Set your clock back in time with historical novels

Set your clock back in time with historical novels

Did you remember to set your clocks back an hour this morning? In the theme of setting the clocks back, I've decided to pick up a couple of well-received historical novels to get me in the mood.

In "The Wedding Gift" by Marlen Suyapa Bodden, it is 1852 in Alabama. Theodora Allen is the wife of a successful plantation owner. She and her husband own hundreds of slaves and do their best to treat them fairly — in accordance with the beliefs of the times.

Theodora's husband engages in a long-term relationship with one of the house slaves, who gives birth to a daughter at around the same time as Theodora produces her own daughter, Clarissa. The two girls grow up together, and Sarah, the slave's child, stays close to her friend at all times, even during her lessons. As a result, Sarah becomes well educated for a young servant during those times and learns many things of which her peers are unaware.

Eventually, the girls become young women, and when Clarissa is to be married, plans are made to send Sarah along with her to the new estate of her betrothed as her wedding gift. Life is more difficult in this unfamiliar place, and Sarah and Clarissa both deteriorate under the conditions. Clarissa is dissatisfied with her new life, and Sarah plots an escape from slavery.

The story is told in alternating viewpoints between Sarah and Theodora, and the reader can't help but note the parallels in their stories. Sarah is a slave with legal restrictions on her actions. But in many ways, Theodora was also treated as a piece of property by her husband, the plantation owner. She was monitored at all times, was beaten if she said or did something which he found unbecoming to a woman of her standing. She was mentally and emotionally trapped in her circumstances.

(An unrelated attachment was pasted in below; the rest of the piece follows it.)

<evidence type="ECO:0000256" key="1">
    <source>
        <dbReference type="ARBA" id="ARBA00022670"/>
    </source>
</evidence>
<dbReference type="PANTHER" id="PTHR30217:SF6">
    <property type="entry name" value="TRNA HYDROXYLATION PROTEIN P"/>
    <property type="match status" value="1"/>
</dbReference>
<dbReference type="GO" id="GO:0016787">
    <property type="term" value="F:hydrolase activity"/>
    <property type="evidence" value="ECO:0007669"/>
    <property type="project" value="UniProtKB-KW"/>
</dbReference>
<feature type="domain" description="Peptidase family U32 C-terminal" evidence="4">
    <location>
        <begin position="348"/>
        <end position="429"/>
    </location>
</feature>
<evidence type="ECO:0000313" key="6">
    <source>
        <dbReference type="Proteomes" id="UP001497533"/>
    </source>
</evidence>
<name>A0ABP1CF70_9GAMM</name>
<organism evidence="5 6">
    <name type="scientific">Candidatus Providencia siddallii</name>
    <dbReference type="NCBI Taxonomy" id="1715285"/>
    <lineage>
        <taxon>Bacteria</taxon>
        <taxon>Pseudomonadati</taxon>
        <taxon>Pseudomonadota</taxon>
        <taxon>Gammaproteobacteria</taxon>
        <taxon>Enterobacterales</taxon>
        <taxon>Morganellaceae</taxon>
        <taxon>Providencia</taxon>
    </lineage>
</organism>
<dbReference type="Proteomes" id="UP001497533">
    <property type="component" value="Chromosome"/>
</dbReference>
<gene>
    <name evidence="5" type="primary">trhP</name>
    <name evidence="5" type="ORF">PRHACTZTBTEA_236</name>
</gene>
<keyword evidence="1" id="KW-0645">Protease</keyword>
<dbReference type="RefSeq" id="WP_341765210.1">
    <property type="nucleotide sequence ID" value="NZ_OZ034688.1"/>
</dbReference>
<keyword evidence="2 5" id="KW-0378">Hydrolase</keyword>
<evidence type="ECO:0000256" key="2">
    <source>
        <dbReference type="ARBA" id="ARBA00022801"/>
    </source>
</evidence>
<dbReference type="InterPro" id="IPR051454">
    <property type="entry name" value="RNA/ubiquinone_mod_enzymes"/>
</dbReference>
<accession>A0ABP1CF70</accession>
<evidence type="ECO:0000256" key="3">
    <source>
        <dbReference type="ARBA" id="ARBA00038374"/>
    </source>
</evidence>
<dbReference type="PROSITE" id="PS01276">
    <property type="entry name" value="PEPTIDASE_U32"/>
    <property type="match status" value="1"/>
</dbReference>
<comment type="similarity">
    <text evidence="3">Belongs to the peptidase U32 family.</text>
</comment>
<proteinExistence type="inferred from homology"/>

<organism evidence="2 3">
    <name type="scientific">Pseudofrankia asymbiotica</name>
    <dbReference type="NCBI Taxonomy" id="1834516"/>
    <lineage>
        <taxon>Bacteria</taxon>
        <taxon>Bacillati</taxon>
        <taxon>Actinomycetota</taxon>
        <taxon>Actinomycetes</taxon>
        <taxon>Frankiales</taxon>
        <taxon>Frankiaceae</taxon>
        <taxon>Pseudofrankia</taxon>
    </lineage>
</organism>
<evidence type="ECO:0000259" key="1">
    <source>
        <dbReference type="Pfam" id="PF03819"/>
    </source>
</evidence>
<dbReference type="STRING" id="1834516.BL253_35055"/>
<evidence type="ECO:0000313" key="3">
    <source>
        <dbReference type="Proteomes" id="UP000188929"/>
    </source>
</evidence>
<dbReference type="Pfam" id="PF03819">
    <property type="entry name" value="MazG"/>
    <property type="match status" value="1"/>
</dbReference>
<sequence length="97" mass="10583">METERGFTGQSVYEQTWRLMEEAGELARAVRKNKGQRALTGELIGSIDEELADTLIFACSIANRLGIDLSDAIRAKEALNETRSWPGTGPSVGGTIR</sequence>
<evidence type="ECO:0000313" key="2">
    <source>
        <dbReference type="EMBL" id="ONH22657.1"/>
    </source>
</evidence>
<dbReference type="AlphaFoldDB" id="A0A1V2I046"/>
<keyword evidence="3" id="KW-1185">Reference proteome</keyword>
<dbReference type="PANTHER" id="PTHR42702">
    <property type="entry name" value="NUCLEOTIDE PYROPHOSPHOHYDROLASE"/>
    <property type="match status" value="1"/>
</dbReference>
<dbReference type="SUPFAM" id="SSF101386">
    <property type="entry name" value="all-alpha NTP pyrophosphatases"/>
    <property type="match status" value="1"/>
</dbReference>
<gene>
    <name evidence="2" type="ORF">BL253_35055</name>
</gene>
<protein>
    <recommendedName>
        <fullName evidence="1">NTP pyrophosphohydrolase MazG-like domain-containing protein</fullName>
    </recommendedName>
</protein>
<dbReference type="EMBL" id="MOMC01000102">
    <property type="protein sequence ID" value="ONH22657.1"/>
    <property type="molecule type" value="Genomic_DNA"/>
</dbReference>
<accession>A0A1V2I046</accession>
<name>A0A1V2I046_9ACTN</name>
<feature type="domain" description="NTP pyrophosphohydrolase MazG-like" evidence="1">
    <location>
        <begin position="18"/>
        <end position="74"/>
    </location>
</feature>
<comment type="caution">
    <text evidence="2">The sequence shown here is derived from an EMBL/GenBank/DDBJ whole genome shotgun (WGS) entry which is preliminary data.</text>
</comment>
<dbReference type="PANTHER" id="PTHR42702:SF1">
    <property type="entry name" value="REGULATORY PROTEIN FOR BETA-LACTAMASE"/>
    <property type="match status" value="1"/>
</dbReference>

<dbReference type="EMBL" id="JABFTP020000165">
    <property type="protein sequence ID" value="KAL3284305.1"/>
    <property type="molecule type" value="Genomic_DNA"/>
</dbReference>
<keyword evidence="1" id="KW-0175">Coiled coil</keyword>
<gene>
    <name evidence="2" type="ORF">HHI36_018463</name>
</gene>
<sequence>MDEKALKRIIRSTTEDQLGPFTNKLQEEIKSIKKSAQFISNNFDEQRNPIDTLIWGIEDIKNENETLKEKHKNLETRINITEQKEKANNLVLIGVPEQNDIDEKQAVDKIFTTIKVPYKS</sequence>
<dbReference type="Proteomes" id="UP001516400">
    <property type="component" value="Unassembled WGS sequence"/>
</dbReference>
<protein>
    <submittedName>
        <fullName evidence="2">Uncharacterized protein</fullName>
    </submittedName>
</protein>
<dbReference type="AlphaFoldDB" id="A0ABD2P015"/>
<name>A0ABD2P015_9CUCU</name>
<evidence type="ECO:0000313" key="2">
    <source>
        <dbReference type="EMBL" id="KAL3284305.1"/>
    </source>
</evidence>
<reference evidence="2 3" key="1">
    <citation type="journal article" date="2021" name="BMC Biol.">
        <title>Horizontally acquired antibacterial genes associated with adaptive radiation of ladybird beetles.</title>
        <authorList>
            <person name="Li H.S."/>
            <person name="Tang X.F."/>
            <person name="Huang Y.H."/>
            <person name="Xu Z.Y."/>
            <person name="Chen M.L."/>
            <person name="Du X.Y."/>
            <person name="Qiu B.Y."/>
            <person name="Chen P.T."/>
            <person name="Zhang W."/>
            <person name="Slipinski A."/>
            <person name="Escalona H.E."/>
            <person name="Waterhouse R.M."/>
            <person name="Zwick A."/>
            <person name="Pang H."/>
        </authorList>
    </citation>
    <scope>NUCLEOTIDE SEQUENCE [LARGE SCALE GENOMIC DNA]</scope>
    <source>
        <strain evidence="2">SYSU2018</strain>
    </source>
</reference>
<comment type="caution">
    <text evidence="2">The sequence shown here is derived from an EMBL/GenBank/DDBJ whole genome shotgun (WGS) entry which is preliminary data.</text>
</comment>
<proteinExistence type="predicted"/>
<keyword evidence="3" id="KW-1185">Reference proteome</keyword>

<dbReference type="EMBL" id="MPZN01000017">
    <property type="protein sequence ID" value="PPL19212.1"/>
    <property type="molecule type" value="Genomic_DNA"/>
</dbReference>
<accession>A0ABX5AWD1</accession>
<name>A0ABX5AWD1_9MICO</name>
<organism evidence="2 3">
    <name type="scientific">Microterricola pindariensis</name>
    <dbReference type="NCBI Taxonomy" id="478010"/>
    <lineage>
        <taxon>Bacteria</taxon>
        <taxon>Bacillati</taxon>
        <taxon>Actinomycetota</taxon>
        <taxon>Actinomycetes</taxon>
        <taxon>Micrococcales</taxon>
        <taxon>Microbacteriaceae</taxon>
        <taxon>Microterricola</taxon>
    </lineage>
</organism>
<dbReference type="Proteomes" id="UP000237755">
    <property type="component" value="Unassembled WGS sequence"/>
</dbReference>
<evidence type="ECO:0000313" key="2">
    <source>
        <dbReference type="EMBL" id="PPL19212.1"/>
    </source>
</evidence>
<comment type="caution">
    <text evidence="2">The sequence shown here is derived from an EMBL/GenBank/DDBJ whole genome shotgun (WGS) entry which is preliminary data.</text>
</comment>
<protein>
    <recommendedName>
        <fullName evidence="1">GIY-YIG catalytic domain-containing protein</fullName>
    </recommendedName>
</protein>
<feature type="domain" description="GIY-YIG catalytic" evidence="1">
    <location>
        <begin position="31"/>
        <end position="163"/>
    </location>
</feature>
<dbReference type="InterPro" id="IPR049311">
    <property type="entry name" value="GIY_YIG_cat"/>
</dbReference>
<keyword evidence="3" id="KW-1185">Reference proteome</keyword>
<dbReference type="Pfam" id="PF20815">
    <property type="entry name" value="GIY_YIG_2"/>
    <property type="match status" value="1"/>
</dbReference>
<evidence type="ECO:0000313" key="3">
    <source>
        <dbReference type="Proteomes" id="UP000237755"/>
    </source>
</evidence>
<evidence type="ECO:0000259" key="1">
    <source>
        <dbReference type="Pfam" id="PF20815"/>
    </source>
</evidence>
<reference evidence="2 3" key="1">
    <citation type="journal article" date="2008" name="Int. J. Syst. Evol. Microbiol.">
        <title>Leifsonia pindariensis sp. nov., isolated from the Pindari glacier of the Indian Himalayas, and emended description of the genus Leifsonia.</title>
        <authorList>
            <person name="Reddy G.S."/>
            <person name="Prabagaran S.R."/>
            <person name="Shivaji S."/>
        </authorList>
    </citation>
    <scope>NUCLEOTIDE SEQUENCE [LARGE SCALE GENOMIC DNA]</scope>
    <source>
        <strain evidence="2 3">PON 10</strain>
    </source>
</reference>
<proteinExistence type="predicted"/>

As the plot developed, it was difficult to stop thinking about each of their predicaments. Would either one truly escape? With intelligence and compassion, each woman brings us to a twisted ending that I found truly unexpected.

Other books along these lines that you may enjoy include "Someone Knows My Name" by Lawrence Hill and "Island Beneath the Sea" by Isabel Allende.

I also wanted to share the new title by one of my favorite historical fiction authors: "Fallen Women" by Sandra Dallas.

Dallas has the amazing ability to transport her readers to not only a different time and place, but to a new level of thinking and caring. The characters are so acutely drawn that I would swear I had known them personally and enjoyed doing so.

This time, we are in 1885. Beret Osmundsen is living in New York City and manages a mission for the poor. Her younger sister Lillie had been living with her up until a year ago, when Beret made the heartbreaking decision to send her to live with their aunt and uncle in Denver. After a year of estrangement, Beret finds out that Lillie has died and makes arrangements to travel to Denver to get answers to her many questions about the circumstances surrounding the death.

Lillie had become a prostitute and was murdered while living in a brothel. Officer Mick McCauley has been assigned to the case and finds that Beret is an asset to his investigation. With an array of possible suspects, I had no idea who did it, but was highly entertained with the prospects.

The story took me from the depths and depravity of Wild West prostitution to the fanciful parties and fashion of Denver high society.

I loved watching Beret and Mick work together, and I can definitely see the possibility of a sequel if Dallas cares to write one. If this is your first Dallas novel, don't hesitate to pick up another one: They're all entertaining!

Use this "extra hour" today to read a good book from your local public library.

Kelly Strom is the collection manager at the Champaign Public Library. She orders books, magazines, newspapers, audiobooks and CDs.

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